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New ‘supercooling’ technique triples organ lifespan

12/09/2019

New ‘supercooling’ technique triples organ lifespan

A new way of cooling human livers could significantly extend the time they can be kept ahead of an organ transplant


By supercooling livers to -4C, researchers have been able to triple their viable lifespan to more than one day. It could revolutionise the way organs are stored in the future and allow even more people to benefit from transplants.


The team from Massachusetts General Hospital and Harvard Medical School pioneered the technology using rats’ livers five years ago. The tiny livers were supercooled, while nutrients and oxygen were pumped around their blood vessels.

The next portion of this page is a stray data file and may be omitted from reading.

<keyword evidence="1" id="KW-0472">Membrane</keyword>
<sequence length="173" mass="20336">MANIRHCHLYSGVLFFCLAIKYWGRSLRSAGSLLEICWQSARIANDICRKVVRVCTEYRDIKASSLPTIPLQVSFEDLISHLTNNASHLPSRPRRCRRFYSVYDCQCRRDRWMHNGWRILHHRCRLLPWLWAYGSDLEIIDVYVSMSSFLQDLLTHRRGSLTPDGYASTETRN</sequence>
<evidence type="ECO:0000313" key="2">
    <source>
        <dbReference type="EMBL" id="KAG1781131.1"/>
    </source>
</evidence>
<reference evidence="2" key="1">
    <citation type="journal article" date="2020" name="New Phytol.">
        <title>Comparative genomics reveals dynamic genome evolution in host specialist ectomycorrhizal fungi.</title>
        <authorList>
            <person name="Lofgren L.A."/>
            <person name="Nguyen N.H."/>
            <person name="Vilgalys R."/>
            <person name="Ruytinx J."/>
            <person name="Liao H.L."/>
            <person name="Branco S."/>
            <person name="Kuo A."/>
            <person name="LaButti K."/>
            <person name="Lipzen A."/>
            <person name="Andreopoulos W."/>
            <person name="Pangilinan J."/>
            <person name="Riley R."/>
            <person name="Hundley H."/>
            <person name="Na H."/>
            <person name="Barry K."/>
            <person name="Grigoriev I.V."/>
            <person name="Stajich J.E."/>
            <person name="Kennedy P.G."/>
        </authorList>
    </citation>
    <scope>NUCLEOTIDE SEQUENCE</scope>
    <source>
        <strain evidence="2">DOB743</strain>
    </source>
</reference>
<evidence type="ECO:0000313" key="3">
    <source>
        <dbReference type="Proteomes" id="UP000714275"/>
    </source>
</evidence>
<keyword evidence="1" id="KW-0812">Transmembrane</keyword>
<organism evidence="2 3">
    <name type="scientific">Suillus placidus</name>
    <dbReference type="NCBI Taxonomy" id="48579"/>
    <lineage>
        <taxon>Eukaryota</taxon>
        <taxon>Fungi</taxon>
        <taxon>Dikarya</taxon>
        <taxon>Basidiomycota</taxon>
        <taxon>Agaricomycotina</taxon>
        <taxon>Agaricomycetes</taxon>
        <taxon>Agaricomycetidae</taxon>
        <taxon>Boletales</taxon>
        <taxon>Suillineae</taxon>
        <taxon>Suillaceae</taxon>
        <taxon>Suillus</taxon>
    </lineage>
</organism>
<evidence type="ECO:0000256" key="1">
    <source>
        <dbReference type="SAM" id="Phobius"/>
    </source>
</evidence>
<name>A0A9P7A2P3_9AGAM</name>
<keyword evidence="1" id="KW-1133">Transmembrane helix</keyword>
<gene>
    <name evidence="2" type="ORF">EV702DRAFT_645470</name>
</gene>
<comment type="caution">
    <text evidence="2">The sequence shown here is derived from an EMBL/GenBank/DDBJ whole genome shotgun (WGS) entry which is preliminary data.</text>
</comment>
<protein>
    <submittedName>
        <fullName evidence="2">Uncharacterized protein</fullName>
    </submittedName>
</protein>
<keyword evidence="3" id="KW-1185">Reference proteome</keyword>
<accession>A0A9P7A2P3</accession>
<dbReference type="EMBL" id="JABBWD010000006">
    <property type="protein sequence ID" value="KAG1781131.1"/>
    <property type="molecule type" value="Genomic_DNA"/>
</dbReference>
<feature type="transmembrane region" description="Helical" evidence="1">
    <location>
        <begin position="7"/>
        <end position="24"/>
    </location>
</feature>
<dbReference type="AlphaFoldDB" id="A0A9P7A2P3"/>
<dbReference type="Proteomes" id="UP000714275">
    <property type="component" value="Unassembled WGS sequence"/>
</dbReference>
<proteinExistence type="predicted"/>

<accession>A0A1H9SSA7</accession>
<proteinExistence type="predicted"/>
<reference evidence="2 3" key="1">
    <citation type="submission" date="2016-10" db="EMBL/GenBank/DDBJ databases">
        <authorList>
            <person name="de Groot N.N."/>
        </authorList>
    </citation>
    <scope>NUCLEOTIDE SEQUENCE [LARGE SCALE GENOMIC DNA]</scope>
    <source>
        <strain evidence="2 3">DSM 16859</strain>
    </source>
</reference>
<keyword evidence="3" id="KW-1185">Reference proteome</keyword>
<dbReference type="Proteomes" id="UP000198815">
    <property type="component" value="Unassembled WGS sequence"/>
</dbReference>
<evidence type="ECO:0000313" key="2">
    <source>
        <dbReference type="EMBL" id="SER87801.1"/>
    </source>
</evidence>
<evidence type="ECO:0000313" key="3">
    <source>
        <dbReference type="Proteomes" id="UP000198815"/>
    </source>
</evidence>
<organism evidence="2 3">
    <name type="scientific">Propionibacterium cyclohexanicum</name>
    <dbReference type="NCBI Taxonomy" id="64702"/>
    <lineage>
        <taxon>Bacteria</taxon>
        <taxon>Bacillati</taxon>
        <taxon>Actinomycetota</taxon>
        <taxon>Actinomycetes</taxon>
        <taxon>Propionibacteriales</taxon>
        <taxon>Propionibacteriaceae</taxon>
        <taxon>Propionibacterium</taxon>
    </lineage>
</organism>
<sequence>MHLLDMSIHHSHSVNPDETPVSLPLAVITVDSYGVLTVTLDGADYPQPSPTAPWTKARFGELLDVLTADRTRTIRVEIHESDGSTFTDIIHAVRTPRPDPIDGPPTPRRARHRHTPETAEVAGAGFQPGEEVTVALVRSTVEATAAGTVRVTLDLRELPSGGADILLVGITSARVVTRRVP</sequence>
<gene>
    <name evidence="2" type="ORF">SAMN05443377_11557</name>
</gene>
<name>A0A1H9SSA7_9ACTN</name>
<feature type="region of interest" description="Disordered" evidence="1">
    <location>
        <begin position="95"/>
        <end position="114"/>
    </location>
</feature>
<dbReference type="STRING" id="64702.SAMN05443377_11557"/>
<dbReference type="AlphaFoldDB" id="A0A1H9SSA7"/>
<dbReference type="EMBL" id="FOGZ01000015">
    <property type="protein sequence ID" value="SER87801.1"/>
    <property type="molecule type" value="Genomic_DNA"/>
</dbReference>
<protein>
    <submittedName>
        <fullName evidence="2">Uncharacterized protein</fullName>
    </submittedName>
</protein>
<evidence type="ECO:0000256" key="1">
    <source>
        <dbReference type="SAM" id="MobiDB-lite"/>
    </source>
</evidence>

But developing the technique to work with human organs wasn’t without its challenges. Because they are much larger, human livers are at greater risk of ice crystals forming, which can rupture cells and kill tissue.


To overcome this, the researchers used protective agents to prevent the livers from freezing. As a result, they were able to extend their viable lifespans to 27 hours – a significant increase on the current nine hours when organs are stored on ice.


Once brought back up to temperature, the livers were found to function normally and also responded as expected when connected to an artificial blood supply.


One of the researchers, Dr Reinier de Vries, said: “This is a big breakthrough in organ preservation.


“This is the first time that we actually show that it is feasible to preserve human organs at sub-zero temperatures.”

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